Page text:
Best Practices to Optimize your AR days for DME facilities

Accounts receivable days is an accounting concept related to accounts receivable (as is obvious). It’s the length an entity takes to receive money for all the services it provides or goods it sells. This is important in that it allows the entity to determine how efficient it is at receiving short-term payments it’s owed. In other words the measurement determines how effective the entity’s credit and collection efforts tally against each other. Note that the term ‘entity’ here is used to refer to a business enterprise (which could be a company, store, a pediatric clinic, medical facility of DME Company).

Importance of low AR days
What does it mean for you to have low AR days? In practice, it means that you get paid for your services prior or that you take a very short time to collect all monies owed to you. This implies that you can effectively ramp up service delivery by acquiring the necessary equipment and supplies (which is of interest in our case) early in advance or before your stock runs out. You’ll never be limited by cash flow.
This concept may be counter-intuitive at times so it would be wise for you to tread with care. All in all, to avoid cash constraint, you should aim at minimizing the number of AR (Accounts Receivable) days.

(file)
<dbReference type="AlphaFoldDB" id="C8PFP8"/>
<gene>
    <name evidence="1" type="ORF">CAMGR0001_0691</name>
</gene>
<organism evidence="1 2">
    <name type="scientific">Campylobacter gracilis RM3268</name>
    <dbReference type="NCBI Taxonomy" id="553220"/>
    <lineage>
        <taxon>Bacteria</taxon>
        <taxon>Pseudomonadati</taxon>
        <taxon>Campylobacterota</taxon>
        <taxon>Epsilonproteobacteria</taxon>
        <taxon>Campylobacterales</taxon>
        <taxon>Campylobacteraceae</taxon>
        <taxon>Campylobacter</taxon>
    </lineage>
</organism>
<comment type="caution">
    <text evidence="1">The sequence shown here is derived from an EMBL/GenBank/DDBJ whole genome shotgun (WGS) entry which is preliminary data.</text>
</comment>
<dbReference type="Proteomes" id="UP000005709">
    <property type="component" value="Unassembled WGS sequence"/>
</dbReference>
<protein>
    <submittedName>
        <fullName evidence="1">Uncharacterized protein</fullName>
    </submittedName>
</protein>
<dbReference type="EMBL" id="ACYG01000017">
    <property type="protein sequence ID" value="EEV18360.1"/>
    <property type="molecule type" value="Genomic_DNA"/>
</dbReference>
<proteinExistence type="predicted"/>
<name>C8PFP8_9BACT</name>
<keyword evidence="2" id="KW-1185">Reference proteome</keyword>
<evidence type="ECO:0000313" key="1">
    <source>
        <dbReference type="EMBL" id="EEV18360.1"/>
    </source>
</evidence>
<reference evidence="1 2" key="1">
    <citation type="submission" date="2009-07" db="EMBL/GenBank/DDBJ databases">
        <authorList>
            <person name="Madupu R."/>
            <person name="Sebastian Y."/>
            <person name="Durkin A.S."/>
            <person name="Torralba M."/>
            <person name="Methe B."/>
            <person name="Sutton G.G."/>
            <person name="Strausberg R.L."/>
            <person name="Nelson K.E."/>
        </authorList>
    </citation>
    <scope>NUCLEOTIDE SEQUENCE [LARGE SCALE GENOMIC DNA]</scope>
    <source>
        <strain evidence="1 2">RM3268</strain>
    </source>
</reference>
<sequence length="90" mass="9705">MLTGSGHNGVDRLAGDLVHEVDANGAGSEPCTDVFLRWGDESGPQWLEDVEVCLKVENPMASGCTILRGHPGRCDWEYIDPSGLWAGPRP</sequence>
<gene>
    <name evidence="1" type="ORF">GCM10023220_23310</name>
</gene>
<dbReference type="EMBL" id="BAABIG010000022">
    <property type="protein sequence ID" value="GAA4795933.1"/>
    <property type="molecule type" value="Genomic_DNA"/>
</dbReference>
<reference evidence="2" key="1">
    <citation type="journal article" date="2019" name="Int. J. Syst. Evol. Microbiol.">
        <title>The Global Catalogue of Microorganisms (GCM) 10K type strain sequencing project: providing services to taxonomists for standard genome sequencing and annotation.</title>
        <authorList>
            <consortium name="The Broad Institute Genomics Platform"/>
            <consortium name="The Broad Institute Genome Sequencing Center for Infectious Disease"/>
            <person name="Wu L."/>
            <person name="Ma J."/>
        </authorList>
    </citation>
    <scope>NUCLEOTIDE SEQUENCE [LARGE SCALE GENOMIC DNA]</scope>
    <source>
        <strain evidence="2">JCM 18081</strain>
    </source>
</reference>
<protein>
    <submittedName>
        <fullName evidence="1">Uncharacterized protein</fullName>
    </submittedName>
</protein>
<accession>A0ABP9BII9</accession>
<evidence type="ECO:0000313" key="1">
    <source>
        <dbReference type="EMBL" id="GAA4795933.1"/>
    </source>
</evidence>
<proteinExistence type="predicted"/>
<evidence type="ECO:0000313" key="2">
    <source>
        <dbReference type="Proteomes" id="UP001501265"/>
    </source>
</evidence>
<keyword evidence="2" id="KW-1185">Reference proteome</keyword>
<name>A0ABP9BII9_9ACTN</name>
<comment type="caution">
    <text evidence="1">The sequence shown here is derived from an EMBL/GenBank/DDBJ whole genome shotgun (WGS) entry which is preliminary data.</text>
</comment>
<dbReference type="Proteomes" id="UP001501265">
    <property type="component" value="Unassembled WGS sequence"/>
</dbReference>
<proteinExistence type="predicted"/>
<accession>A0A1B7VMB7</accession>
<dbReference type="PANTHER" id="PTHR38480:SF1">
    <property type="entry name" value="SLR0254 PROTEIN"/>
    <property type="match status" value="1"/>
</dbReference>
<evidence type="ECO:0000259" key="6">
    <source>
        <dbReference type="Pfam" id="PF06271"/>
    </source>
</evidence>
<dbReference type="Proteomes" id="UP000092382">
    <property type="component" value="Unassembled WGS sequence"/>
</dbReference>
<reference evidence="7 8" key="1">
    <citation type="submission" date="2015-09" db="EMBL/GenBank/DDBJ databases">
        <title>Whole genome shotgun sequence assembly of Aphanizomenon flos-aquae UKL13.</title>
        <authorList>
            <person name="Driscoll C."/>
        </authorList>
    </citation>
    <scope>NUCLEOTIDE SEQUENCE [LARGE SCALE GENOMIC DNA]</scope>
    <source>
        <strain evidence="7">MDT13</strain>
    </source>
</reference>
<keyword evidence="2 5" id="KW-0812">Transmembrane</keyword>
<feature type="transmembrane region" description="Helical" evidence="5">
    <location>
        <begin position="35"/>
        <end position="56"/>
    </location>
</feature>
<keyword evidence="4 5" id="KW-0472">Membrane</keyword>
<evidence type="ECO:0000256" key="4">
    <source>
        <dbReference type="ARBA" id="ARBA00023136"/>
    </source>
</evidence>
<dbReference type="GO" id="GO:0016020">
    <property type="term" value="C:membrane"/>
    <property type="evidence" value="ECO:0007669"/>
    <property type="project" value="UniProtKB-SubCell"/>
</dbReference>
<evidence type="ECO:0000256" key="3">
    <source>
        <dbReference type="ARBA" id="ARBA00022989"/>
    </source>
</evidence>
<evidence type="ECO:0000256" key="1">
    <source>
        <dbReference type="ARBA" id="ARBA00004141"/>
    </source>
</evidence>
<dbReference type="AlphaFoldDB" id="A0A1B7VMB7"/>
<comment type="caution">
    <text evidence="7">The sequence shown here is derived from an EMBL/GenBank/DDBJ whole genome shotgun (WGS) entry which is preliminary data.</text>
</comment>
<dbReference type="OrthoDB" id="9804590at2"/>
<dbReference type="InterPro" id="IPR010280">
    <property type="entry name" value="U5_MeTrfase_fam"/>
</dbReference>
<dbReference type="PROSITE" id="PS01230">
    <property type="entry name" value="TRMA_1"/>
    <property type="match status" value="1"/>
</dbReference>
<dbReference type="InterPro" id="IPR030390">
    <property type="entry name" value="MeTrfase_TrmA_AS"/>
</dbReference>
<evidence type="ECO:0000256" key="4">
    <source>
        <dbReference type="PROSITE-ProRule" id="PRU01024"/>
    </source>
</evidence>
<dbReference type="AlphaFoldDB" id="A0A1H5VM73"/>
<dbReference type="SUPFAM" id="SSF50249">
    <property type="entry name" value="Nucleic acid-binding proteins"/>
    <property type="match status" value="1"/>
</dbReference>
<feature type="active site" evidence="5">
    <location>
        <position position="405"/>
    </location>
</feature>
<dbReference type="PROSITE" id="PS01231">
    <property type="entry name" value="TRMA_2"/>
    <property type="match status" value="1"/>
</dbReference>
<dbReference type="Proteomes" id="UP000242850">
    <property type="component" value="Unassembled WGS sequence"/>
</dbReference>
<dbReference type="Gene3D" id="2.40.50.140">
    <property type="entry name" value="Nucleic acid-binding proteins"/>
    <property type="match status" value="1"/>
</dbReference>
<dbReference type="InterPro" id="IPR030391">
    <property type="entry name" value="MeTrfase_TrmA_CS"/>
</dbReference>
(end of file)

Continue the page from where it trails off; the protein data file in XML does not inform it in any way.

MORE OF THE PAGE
Here are a few key steps you can take to optimize your AR days for DME facilities
  1. Determine goals for AR days for the facility the ideal number of AR days varies depending on the type of facility and its specific mix of payers. Defining a goal for AR days is step one to achieving that goal.
  2. Work toward timely, accurate documentation by ensuring timely and accurate documentation for coding and billing cases and adequate revenue cycle staffing, AR days can be reduced. Reviewing transcription turnaround times can find inefficiencies that can be corrected, and having consistent communication with doctors on outstanding dictation can ensure timely completion of this critical process.
  3. Verify insurance eligibility and demographic information prior to each visit. Does you have the correct address, phone number, and email address on file? Is the patient’s insurance active? Will a copayment and/or deductible be due? If so, what is the amount? Let patients know this information in advance.
  4. Consider a batch eligibility system. This system provides a report showing each patient’s current coverage and eligibility status. Run this report two days before each patient appointment to identify potential errors in data input as well as any undetected gaps in coverage. The system ensures up-to-date information, and it helps practices catch any changes that might occur between the booking of the appointment and the actual date of service.
  5. Collect 100% of all copayments at the time of service—when the patient checks in for his or her appointment. Let patients know in advance of this expectation.